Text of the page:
A few weeks ago, I visited Misak Medzarents’ (1886-1908) village, Pingean, near the city of Agn (current name: Kemaliye) in Turkey. As I walked in the narrow, cobblestone streets and alleyways of the village where the beloved poet was born, I kept looking at the century-old houses, wondering: Perhaps he was born behind this door, perhaps he scribbled down his first lines on these stairs, perhaps he first fell in love by this fountain… Yet there was no sign of the great poet in this tiny, remote village. He might as well never have existed.
As we returned to our van, I typed in my phone: “I believe that Medzarents’ memory and legacy will, one day, return to Pingean; and his bust will adorn the little village center where older men are gathered now chatting; and perhaps, just perhaps, a small library in the village will carry his name. No, I do not believe. I know.”
In a poem titled “The language in which I wrote,” (Լեզուն որով գրեցի), poet Vahan Tekeyan (1878-1945) laments the fact that the Western Armenian language has fewer and fewer speakers, and perhaps within a century, the poems he poured his heart into “will lie in a corner” with no one being able to read them.
There has been renewed attention to the challenges facing the Western Armenian language, be it through conferences and workshops on the topic, or through concrete initiatives to make the language easily accessible to iGeneration, born with iPhone in hand and an attention span of 140 characters.
Major organizations such as Hamazkayin, the Gulbenkian Foundation, and the Armenian General Benevolent Union (AGBU) have demonstrated renewed interest in tackling this issue in recent years, but a broad base and spectrum of initiatives by artists, writers, IT, and social media experts are needed—and I borrow Steve Jobs’ famous quote here—to put a dent in the declining universe of Western Armenian.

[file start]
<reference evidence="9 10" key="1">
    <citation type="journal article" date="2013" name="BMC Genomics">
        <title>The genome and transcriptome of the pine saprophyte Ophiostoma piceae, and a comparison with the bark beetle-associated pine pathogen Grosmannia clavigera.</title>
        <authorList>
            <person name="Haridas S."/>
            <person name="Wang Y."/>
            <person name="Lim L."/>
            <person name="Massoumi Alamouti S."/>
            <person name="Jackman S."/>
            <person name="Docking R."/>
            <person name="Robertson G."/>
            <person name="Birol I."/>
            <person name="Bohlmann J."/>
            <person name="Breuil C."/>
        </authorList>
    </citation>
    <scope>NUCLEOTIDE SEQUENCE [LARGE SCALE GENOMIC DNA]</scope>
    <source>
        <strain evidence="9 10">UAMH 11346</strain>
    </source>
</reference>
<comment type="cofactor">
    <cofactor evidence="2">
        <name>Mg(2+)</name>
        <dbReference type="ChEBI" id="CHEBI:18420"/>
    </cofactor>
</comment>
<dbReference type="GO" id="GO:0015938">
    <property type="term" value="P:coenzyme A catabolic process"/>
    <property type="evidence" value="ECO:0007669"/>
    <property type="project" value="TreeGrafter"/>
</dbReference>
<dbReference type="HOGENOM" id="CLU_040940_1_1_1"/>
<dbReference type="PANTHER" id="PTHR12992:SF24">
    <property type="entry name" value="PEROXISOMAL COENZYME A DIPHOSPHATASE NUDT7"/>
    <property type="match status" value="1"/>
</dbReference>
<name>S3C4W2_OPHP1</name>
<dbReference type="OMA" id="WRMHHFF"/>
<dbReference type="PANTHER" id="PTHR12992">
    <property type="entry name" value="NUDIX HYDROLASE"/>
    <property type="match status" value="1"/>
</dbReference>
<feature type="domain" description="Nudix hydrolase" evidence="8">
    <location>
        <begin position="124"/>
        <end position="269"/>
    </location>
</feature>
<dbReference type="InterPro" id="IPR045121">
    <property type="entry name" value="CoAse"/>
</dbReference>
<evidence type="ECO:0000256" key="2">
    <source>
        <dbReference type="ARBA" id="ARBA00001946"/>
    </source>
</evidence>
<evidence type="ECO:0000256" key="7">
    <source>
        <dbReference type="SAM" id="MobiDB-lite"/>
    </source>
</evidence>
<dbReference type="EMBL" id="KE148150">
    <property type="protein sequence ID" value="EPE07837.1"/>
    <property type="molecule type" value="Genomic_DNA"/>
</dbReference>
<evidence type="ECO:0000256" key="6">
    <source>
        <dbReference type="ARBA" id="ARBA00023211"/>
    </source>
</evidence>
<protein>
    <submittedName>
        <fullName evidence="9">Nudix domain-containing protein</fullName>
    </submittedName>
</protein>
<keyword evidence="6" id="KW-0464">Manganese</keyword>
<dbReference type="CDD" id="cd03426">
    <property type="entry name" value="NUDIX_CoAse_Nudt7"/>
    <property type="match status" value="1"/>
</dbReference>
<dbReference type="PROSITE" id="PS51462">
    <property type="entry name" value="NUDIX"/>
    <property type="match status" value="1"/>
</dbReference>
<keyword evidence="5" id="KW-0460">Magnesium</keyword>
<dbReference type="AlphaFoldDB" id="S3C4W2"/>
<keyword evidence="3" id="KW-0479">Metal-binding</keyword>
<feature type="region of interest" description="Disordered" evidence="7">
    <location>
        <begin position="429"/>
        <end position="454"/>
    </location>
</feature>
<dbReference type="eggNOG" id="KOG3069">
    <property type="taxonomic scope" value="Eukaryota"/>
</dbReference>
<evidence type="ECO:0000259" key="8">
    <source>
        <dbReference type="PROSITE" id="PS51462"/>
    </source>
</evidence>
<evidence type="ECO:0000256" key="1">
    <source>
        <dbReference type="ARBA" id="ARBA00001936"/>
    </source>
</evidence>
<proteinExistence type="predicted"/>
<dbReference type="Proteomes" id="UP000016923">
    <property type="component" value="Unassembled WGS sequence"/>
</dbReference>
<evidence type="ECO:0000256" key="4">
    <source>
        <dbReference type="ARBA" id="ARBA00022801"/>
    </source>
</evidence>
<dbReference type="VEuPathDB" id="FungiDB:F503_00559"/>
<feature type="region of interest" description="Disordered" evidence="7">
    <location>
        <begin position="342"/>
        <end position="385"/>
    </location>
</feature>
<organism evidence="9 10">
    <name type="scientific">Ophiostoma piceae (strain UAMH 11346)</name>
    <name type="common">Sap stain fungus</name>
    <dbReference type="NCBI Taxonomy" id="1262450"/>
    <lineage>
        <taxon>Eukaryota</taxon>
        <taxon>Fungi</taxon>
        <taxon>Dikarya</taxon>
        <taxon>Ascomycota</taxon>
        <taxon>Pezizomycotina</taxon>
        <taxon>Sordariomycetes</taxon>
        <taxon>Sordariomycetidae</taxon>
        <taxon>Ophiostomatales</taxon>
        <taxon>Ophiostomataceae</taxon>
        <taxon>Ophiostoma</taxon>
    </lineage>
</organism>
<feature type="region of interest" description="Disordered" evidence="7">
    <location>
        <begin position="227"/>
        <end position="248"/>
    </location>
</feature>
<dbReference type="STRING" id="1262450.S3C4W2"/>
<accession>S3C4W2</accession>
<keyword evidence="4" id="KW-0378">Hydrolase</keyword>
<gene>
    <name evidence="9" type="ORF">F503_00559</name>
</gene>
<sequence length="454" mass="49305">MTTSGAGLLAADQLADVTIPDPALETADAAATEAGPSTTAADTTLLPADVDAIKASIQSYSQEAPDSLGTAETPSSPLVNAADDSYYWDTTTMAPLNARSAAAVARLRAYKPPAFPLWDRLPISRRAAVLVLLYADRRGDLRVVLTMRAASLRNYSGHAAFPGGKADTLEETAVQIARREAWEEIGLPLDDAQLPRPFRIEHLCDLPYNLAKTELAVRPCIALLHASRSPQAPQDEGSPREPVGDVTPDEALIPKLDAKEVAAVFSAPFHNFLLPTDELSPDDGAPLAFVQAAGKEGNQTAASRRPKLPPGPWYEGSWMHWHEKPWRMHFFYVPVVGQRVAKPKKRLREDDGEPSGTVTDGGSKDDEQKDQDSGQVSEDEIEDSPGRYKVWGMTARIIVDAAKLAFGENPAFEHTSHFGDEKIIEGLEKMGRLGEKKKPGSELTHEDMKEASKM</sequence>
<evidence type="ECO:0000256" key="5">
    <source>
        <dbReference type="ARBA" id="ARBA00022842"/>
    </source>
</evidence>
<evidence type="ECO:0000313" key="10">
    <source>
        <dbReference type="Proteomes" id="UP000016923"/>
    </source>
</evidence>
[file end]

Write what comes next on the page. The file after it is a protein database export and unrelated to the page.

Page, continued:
The album “Papak” is one such initiative and, I am willing to wager, one that would be dear to Tekeyan’s heart: most of the songs in the album are lyrical poems by renowned Armenian poets put to music—and three Tekeyan poems make the cut! Other lyrical renditions include two poems by Misak Medzarents (including one of my favorites, “Hyughu”), and one poem each penned by Madteos Zarifian, Rupen Sevag, Rupen Vorperian, and Zarouhi Berberian.
“Papak” is the result of an encounter between Parsegh Topjian and Aren Emirsian, where the former proposed that Emirsian create original songs by setting music to Western Armenian poetry. After Ara Dabanjian joined the group, the project picked up speed. The album is dedicated to Topjian, who passed away before the completion of the project. A friend gifted me the CD a few weeks ago, and soon enough, my mental wanderings as I listened to these songs led me here.
It is not just the beautiful rendition that makes “Hyughu” (“The Hut”) a favorite of mine. We had to memorize the poem in middle school, and I continued to grow fonder of it as the years passed, and then as I walked in Pingean.
But before Turkish citizens in Pingean erect the statue of Medzarents, the iGeneration of Armenians need to discover the Armenian poet.
“Papak” takes the poems that “lie in a corner” and releases them into the musical stratosphere, shining yet another beam of light on that cobblestone road to the village center in Pingean.